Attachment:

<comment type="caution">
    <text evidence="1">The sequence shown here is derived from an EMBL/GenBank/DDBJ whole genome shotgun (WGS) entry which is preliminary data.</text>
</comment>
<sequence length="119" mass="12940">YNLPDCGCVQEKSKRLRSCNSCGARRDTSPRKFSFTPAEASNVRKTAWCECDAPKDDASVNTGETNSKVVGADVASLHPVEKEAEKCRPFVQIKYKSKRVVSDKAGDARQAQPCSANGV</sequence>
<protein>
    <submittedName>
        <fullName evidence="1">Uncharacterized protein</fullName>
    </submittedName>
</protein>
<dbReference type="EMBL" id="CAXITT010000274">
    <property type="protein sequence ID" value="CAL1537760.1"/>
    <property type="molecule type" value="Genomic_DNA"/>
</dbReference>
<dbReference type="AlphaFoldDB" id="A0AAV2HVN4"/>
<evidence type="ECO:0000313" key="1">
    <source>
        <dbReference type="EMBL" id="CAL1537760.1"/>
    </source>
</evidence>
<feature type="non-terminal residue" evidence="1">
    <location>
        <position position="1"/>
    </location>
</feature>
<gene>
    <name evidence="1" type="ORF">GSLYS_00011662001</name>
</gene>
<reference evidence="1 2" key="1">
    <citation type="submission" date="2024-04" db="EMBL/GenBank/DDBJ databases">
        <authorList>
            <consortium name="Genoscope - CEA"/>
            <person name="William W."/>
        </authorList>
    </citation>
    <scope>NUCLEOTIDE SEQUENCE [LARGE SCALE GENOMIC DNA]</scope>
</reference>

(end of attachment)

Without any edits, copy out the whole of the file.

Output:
<comment type="caution">
    <text evidence="1">The sequence shown here is derived from an EMBL/GenBank/DDBJ whole genome shotgun (WGS) entry which is preliminary data.</text>
</comment>
<sequence length="119" mass="12940">YNLPDCGCVQEKSKRLRSCNSCGARRDTSPRKFSFTPAEASNVRKTAWCECDAPKDDASVNTGETNSKVVGADVASLHPVEKEAEKCRPFVQIKYKSKRVVSDKAGDARQAQPCSANGV</sequence>
<protein>
    <submittedName>
        <fullName evidence="1">Uncharacterized protein</fullName>
    </submittedName>
</protein>
<dbReference type="EMBL" id="CAXITT010000274">
    <property type="protein sequence ID" value="CAL1537760.1"/>
    <property type="molecule type" value="Genomic_DNA"/>
</dbReference>
<dbReference type="AlphaFoldDB" id="A0AAV2HVN4"/>
<evidence type="ECO:0000313" key="1">
    <source>
        <dbReference type="EMBL" id="CAL1537760.1"/>
    </source>
</evidence>
<feature type="non-terminal residue" evidence="1">
    <location>
        <position position="1"/>
    </location>
</feature>
<gene>
    <name evidence="1" type="ORF">GSLYS_00011662001</name>
</gene>
<reference evidence="1 2" key="1">
    <citation type="submission" date="2024-04" db="EMBL/GenBank/DDBJ databases">
        <authorList>
            <consortium name="Genoscope - CEA"/>
            <person name="William W."/>
        </authorList>
    </citation>
    <scope>NUCLEOTIDE SEQUENCE [LARGE SCALE GENOMIC DNA]</scope>
</reference>